- Rocketman – In an odd year for Best Original Song, Elton John’s “I’m Gonna Love Me Again” came out on top, beating out fellow superstars Beyoncé and Taylor Swift, while Taron Egerton went home with the award for Best Actor – Musical/Comedy. Any concerns about the film’s early release date and limited performance compared to the massive hit Bohemian Rhapsody can be put to rest. In a competitive year for Best Actor, it’s likely that Egerton has snagged that final fifth slot, and Elton John may have a second Oscar on his shelf very soon.
- 1917 – The big shock of the night came down to the two biggest categories: Best Director and Best Picture – Drama, both of which went to Sam Mendes’s 1917, a WWI drama filmed in multiple long takes and edited to resemble one continuous take. With no major stars in it and having only played in severely limited release until this Friday, the wins are an enormous boost for the film’s wide release. Of course, knowing the Globes’ history of bribes, the possibility that Universal threw money to sway votes for the sake of being able to call their new major release a Golden Globe winner lingers in the air like grenade smoke. Still, congratulations are in order for this war epic, which seems poised to break out at the box office.
- Jennifer Lopez – Jenny from the Block’s momentum took a big hit tonight as the awards body most likely to award her starry, larger-than-life role in Hustlers passed her over for Laura Dern’s quieter and more subtle work in Marriage Story. She’ll land that Oscar nomination, but a win now seems distant and unlikely. JLo will just have to settle for performing at the Superbowl halftime show with Shakira instead. Such is the life of a pop diva!
- Adam Driver – despite a slew of critics awards, Adam Driver’s masterful turn in Marriage Story lost to Joaquin Phoenix’s explosive performance in Joker. We may be looking at another Bradley Cooper/Rami Malek divide here, where the more subtle performance loved by the film critics and by Twitter users loses out to the more showy role beloved by the general public. There’s still time for the narrative to change, but his train might have lost too much steam tonight.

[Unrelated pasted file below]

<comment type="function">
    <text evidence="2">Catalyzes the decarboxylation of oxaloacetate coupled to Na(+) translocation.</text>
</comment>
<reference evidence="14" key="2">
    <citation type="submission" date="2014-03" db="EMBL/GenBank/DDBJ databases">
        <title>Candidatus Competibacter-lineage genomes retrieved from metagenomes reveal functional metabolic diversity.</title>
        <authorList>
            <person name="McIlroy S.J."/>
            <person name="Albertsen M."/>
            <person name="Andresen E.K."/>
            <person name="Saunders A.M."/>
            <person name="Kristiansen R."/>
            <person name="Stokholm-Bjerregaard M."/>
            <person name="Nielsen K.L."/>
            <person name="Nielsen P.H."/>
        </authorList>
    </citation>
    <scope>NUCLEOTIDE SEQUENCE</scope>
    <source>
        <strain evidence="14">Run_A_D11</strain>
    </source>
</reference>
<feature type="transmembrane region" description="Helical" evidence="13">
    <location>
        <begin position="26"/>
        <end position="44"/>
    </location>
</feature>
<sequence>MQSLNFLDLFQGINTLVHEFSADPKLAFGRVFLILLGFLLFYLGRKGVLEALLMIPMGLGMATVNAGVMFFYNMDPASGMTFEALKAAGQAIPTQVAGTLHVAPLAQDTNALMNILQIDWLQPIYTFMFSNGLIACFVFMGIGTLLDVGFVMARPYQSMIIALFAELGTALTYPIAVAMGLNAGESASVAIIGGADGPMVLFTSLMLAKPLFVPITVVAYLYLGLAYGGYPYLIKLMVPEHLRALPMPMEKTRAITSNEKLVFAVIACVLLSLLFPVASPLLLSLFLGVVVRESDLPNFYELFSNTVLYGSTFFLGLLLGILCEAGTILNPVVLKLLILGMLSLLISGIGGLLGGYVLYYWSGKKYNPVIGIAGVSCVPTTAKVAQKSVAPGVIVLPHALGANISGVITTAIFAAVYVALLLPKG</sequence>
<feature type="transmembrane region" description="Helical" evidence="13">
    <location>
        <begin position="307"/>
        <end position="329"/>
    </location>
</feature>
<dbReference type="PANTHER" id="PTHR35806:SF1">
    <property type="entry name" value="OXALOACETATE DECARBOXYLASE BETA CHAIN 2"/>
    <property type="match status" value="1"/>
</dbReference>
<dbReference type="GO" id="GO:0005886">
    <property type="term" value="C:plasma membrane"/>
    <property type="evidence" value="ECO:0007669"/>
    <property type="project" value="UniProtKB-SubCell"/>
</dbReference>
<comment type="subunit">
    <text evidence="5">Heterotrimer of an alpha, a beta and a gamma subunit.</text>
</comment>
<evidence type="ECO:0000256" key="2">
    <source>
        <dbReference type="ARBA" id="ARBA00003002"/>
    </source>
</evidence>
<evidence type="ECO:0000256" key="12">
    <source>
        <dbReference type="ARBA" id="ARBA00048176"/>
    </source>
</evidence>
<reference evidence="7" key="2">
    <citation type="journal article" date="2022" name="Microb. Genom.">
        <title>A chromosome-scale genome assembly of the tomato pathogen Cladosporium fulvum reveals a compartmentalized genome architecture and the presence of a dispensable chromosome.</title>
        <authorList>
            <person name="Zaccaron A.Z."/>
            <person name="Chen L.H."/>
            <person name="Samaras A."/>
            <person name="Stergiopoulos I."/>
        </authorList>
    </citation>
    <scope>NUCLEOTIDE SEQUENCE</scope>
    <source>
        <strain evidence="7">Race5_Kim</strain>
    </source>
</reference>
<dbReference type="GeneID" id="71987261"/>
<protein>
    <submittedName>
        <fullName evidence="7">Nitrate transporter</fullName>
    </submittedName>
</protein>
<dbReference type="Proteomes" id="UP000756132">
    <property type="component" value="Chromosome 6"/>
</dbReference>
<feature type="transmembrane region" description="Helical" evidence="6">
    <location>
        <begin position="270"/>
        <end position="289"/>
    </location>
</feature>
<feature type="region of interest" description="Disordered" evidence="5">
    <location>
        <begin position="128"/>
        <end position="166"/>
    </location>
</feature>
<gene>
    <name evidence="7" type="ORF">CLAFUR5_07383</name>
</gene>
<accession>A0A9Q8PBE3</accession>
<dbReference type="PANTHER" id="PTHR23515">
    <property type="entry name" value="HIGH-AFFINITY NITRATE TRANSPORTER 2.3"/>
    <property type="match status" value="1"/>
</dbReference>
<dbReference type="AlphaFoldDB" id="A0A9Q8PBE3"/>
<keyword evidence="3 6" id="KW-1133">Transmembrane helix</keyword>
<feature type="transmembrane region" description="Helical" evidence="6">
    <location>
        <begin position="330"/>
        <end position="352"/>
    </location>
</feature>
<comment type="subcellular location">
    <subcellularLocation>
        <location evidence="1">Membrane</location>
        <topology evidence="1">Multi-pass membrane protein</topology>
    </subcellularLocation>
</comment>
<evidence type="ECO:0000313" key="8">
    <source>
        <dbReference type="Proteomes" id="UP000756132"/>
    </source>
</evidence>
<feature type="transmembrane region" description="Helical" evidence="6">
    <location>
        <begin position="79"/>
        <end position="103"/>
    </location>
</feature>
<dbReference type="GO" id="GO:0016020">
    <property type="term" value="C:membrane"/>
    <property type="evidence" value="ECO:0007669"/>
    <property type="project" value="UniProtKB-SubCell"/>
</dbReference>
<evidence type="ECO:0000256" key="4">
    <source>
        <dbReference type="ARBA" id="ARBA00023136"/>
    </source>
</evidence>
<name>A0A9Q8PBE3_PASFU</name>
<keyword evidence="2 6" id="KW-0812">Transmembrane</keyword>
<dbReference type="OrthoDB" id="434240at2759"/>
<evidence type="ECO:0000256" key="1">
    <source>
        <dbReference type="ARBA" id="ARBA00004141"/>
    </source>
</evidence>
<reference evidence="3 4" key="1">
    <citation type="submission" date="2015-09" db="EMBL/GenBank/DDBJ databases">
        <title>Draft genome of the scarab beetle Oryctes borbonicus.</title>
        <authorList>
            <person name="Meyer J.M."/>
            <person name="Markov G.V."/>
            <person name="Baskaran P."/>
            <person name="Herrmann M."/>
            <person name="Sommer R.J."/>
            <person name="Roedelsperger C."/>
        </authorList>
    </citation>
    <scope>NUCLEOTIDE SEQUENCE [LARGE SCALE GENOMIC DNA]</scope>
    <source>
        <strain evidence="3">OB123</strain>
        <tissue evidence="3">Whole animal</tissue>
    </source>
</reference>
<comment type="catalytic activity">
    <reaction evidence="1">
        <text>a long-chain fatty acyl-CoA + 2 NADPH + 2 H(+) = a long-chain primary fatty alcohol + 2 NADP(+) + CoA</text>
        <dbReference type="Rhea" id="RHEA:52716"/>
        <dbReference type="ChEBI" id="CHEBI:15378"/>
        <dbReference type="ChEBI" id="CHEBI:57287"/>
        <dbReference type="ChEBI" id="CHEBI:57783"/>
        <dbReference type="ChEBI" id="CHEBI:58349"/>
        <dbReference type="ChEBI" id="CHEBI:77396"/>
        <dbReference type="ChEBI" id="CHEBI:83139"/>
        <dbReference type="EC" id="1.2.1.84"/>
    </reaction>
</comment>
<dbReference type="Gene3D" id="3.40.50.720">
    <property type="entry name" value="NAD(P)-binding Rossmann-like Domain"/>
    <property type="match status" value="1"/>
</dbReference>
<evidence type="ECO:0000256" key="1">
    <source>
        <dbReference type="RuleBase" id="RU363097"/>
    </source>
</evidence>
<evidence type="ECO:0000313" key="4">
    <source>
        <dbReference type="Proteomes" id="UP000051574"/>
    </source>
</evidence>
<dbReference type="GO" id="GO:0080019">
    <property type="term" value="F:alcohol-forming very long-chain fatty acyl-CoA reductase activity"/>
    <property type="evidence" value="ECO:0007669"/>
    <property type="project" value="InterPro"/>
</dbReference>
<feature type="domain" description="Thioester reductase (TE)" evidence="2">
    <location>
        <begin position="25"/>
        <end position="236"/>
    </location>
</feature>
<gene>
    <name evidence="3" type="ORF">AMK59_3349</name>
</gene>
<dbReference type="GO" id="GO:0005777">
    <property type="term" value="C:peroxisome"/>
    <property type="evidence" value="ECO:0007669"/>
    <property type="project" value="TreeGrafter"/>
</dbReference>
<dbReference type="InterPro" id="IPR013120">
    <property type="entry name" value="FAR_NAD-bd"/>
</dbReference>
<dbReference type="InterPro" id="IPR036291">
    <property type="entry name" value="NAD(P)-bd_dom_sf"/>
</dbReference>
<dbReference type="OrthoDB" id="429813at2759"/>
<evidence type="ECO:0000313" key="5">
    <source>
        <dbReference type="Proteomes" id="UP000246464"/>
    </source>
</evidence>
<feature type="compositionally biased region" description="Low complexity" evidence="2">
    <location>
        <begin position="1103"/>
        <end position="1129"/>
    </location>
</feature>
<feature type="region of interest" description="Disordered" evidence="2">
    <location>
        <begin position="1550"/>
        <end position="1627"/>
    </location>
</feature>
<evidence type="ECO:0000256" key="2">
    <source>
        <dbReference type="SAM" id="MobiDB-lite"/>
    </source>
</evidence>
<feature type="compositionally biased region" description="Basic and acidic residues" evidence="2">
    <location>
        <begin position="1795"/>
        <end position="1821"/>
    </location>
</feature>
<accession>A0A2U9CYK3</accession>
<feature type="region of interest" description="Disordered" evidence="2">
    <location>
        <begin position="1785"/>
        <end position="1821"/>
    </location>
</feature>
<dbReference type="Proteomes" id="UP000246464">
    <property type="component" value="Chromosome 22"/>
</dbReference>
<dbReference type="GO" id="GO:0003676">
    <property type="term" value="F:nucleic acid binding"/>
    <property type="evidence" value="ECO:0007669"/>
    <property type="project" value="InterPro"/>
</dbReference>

- Disney/Pixar – The Lion King, Frozen II, and Toy Story 4 all failed to win any awards from the Globes, with smaller films winning in their place. Did the members HFPA unite to rebel against the House of Mouse? Seems like it, considering they insisted on nominating The Lion King in Best Animated Feature against Disney’s wishes, only to give the film nothing at all. It’s an open question as to whether this will continue at future ceremonies this awards season, but perhaps Scorsese’s open criticism of the Walt Disney conglomerate has inspired a quiet rebellion.
- The Irishman – Martin Scorsese was praised by winners all night long, but his lengthy, masterful crime epic ultimately went home empty handed, despite receiving 5 nominations from the HFPA, including Best Picture – Drama, Best Director, and Best Supporting Actor (twice). What happened here? It’s possible that the running time of the film and its story just didn’t click with the voting base. Perhaps having three different Netflix films split the vote in Best Picture. It’s unlikely that the BAFTAs or the Academy will have the same indifference to The Irishman, however. Don’t fret, Italian kings: your time is coming.
Essays 1917 adam driver awkwafina bohemian rhapsody brad pitt bradley cooper charlize theron eddie murphy frozen ii hildur guonadottir how to train your dragon the hidden world hustlers jennifer aniston jennifer lopez joaquin phoenix joker laura dern marriage story martin scorsese missing link once upon a time in hollywood parasite quentin tarantino rami malek renee zellweger rocketman sam mendes taron egerton taylor swift the farewell the irishman the lion king todd philips toy story 4
21, born and raised in Boston, now a college student in Los Angeles. Mamma Mia wine mom personality. Jerry Gogosian of the film world.